I often find myself writing multiple copies of everything I write, which is very inefficient, because I'm unsure how which tense or tone-of-voice I want to commit to. I've only taken one creative writing class in the past, so I've never had a clear explanation of why some writers choose specific tenses and how they benefit their storytelling.

Would anyone be able to provide a little insight into this important decision?

  • What do you mean by "tense"? Are you referring to past vs. present, or something else? I suspect you really mean voice here, but it would help if you describe what you're looking for a little more fully.
    – Robusto
    Sep 16, 2015 at 12:11
  • Yes, I am referring to past vs. present tense. Currently writing a story in both, but I'm not sure which I'd like to commit to.
    – rsfxiii
    Sep 16, 2015 at 19:40
  • I wouldn't worry about efficiency. If what matters to us is the quality of the work, we might rewrite a chunk, trying out a different tense or a different narrator or a different... whatever. Explore, experiment, be inefficient. Sep 17, 2015 at 17:57

2 Answers 2


If you're talking about choosing between past and present tense, it's a deeply subjective and personal decision. Most YA novels are known for present tense narration that arguably gives more immediacy to the action. Past tense is always the safest bet, can do no wrong there. This choice greatly depends on the audience you're writing for and your genre.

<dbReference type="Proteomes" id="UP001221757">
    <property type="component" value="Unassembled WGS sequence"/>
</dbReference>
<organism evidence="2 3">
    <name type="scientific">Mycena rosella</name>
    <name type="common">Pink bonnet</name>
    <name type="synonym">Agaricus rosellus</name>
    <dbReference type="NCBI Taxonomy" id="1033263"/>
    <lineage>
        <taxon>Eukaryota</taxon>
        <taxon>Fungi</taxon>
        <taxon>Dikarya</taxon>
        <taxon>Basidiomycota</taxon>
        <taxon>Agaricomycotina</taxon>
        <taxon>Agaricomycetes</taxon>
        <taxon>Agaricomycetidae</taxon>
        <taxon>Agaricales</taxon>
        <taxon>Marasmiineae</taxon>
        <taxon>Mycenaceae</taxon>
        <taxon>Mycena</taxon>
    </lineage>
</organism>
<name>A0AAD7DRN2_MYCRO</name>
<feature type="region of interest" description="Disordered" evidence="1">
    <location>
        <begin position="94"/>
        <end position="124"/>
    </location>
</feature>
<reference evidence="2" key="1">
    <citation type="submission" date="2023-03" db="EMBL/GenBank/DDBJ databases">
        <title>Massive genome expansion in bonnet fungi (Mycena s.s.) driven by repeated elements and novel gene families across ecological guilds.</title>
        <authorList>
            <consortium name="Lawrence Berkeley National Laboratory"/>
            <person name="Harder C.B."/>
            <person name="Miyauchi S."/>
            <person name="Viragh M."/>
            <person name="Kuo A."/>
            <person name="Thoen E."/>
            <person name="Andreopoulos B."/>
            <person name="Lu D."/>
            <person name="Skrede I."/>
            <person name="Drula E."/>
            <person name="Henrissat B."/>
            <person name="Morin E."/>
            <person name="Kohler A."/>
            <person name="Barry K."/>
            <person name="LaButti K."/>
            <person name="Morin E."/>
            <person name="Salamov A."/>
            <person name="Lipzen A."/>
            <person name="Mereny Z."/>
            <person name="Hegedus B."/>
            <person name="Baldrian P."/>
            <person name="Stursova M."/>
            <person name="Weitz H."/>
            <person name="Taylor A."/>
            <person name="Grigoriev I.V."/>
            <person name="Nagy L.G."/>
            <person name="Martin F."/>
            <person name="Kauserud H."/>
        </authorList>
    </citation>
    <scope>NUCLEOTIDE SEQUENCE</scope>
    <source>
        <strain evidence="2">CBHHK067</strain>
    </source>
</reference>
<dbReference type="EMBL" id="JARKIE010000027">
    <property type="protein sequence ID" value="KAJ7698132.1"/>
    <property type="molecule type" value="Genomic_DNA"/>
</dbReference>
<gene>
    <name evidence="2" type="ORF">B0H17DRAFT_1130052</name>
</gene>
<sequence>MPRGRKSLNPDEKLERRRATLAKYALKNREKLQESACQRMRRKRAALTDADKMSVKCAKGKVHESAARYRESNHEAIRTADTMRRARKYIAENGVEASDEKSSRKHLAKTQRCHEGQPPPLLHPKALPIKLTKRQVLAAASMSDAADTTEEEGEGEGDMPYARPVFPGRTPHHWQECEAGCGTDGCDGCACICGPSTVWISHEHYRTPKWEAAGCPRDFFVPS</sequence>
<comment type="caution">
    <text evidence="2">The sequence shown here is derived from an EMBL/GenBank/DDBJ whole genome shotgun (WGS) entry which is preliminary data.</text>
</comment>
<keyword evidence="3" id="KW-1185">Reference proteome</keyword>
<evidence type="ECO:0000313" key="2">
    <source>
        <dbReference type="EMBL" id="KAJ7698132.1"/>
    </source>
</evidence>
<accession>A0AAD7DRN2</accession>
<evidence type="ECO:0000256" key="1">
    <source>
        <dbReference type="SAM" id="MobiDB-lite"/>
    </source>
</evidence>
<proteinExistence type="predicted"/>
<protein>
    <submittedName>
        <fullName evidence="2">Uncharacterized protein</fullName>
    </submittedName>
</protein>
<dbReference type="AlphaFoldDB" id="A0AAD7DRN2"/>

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If you're talking about past/present, then I agree with Lisa - it's an important decision based on the genre of your work and how you want it to feel.

However, if you're talking about first and third person, it's another important decision that revolves around what kind of story you're trying to tell and how you want it to feel. While first person allows you to develop a character strongly and tell a deeply personal story that lets the reader connect to the main character, it limits you in the way that you can only tell that one person's thoughts, and are limited to telling the story through their eyes only - meaning they need to be present for all important events. Third person allows you to tell a more complex story and show the emotions and thoughts of multiple characters, as well as have scenes with some characters and not others. This allows for a good amount of freedom when writing and is useful for developing characters that the main character isn't close with. At the same time, it does keep the reader in a position where they're on the sidelines watching, as opposed to being right in the action.

The decision is up to you for both, but I hope this helps in case you meant POV instead of tense.

  • I did mean past vs. present tense, but this is also great insight. I appreciate it!
    – rsfxiii
    Sep 16, 2015 at 19:39

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